On a cold Sunday afternoon after church, Kody Justus packed his truck with supplies and drove three hours through snowy roads to help armed militia members locked in a deadly standoff with federal authorities.
The 44-year-old rancher, a self-described conservative patriot, hasn’t found himself on the opposite side of law and order often, but the arguments from the armed protesters near Burns, Oregon, against federal control of western lands struck a chord.
“It seemed like for us here in eastern Oregon, we had a voice for the first time in my life,” Justus told BuzzFeed News.
The armed occupiers of the refuge, many of them members of militia groups, were protesting the arrest of two local ranchers and the federal control of western lands, which they believe should be under the jurisdiction of local counties.
A leader of one of the local factions of the militia-style group, Oath Keepers, Justus said he took supplies to help the men and women at the Malheur National Wildlife Refuge. He didn’t agree with the armed standoff, he said, but he agreed with their position.
Now, instead of taking up arms, Justus and many like him are taking their fight against the government to the ballot box and running for public office.
Justus is running for Baker County commissioner and hoping to continue his fight for greater local control.
Known as the “patriot movement,” supporters are better known for their anti-government rhetoric and protests, but members and sympathizers of militias and anti-government groups in the West are increasingly running in county and state elections this year, especially in Oregon, where the armed standoff struck a chord.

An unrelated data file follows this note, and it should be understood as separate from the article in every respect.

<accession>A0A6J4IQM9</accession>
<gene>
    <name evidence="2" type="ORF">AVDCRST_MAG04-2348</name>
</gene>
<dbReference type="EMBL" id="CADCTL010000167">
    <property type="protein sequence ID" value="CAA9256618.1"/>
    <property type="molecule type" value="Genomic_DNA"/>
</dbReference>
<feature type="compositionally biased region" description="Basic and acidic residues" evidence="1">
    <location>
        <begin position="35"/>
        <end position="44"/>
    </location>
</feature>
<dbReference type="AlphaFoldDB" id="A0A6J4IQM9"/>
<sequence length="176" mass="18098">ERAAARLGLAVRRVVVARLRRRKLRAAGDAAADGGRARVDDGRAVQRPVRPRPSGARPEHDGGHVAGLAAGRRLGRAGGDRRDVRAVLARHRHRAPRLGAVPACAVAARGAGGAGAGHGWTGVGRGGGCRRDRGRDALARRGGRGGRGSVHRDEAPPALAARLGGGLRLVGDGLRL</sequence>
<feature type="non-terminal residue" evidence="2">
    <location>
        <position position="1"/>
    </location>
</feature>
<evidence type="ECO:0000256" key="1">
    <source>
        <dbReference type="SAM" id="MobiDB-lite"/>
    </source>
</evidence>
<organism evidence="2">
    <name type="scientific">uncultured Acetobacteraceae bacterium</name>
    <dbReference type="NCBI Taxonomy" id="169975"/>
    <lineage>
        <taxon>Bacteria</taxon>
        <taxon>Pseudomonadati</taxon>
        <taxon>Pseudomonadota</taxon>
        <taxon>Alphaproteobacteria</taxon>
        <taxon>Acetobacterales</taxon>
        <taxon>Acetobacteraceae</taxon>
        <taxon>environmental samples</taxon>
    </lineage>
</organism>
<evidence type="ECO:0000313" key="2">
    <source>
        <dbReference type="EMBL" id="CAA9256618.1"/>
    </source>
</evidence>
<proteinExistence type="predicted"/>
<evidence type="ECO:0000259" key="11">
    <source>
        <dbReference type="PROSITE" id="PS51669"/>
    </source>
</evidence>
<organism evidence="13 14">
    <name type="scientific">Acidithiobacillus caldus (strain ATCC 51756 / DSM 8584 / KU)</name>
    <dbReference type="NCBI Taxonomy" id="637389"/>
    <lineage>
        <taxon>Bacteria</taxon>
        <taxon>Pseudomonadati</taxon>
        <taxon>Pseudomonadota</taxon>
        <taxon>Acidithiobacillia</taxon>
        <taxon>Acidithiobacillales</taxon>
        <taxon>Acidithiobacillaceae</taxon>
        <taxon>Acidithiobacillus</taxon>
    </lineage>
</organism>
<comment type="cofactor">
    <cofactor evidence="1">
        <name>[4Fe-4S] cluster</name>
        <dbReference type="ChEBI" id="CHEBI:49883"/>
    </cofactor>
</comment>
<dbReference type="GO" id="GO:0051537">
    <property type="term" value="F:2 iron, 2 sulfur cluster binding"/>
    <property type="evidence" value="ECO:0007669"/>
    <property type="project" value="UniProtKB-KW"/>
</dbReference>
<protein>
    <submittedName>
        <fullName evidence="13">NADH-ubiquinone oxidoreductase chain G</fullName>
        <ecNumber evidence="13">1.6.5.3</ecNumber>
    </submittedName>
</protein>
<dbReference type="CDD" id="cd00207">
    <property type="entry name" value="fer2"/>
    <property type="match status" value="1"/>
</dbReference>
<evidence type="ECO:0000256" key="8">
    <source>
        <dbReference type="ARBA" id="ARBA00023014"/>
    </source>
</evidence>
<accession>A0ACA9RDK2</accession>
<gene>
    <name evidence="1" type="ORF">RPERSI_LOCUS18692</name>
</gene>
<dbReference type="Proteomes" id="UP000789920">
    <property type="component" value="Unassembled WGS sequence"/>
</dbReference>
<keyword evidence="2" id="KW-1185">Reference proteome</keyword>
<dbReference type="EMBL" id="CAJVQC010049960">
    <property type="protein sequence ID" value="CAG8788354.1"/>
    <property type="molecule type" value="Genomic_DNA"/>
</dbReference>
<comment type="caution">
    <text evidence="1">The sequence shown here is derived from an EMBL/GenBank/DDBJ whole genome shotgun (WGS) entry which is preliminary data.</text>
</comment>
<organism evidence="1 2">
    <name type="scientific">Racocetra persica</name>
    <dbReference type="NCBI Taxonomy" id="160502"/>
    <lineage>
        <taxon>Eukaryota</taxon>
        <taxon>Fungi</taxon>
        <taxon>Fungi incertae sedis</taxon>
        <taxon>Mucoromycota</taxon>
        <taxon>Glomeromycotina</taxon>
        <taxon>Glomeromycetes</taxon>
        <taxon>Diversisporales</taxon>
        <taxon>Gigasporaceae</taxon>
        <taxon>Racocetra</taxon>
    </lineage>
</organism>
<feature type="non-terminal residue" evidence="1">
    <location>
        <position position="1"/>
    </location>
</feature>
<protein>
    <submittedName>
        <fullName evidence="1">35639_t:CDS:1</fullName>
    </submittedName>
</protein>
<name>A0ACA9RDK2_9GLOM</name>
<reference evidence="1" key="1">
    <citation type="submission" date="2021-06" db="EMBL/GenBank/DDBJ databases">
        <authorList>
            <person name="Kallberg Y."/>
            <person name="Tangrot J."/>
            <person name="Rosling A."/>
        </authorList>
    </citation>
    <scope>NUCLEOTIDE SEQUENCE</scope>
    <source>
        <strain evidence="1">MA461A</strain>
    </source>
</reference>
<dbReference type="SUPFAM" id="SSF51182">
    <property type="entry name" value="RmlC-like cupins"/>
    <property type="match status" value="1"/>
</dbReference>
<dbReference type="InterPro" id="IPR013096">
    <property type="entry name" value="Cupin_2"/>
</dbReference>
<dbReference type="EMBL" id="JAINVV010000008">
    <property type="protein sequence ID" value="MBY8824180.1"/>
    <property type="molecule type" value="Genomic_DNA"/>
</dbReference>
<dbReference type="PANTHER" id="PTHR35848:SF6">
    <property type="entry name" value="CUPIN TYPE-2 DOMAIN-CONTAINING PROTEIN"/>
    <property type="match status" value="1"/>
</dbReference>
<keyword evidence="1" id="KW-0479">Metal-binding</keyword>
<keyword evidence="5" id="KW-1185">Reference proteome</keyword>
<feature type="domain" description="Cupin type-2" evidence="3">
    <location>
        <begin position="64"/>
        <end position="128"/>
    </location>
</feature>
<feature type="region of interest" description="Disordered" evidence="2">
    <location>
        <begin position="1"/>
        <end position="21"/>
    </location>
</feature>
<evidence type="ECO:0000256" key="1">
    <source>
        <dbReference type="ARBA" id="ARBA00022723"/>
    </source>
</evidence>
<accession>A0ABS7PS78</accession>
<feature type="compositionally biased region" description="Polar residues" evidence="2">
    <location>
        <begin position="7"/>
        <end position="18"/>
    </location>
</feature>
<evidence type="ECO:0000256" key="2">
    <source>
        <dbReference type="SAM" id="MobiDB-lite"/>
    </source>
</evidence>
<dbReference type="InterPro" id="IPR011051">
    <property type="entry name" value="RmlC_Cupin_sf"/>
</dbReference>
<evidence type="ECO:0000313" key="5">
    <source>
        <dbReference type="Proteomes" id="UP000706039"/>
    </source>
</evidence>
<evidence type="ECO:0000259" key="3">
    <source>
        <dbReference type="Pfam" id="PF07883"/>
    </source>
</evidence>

“It’s coming together in elections,” Spencer Sunshine, an associate fellow at Political Research Associates, which has tracked patriot movement candidates, told BuzzFeed News. “Some of these people ran before, but the movement had not been so electorally focused in the past.”
Supporters have historically focused their attention in armed standoffs against federal agencies, such as the Bundy Ranch standoff in Nevada in 2014, the Sugar Pine Mine standoff in 2015, and the Malheur National Wildlife Refuge in Oregon in January.
However, the social justice think tank found more than a dozen election candidates across Oregon this year with links to militia-like and anti-government groups. Though most are focused on local positions, some are running for state legislatures and at least one candidate is looking to become Oregon's new governor.
“My mom says I’m Donald Trump in Oregon,” Bruce Cuff, who is running for state governor, told BuzzFeed News.
Though some candidates have downplayed their role or support of the armed occupiers at the refuge, Cuff is not apologetic about his. He refers to them as “political prisoners” and if elected, he vows his first letter will be to the White House to ask that federal charges against them be dismissed.
He enthusiastically counts the Oath Keepers and Three Percenters — militia-like groups that participated in the armed standoffs in Oregon and Nevada — as supporters.
He has focused his campaigning on the rural communities of east Oregon, driving through winding, mountainous roads toward small communities that he says are often overlooked by state politicians. The issues that were raised during the occupation, he said, resonated among ranchers there.
“It’s the main issue in Eastern Oregon,” he said. “Their livelihood is dependent on it.”
Like others in the patriot movement, Cuff is wary of the federal government, and hold FBI agents responsible for the death of Roberty LaVoy Finicum, one of the leaders of the occupation who was killed in the standoff.
Both state and federal officials have stated a state trooper who shot Finicum at the end of a pursuit when he crashed into a snow embankment and reached for a gun.
A video released by the FBI shows Finicum reaching toward his left side just before a trooper fires.
Cuff, however, believes Finicum was shot by FBI snipers position in the trees, and that the gun that was found on him was planted — a conspiracy theory repeated by supporters of the patriot movement.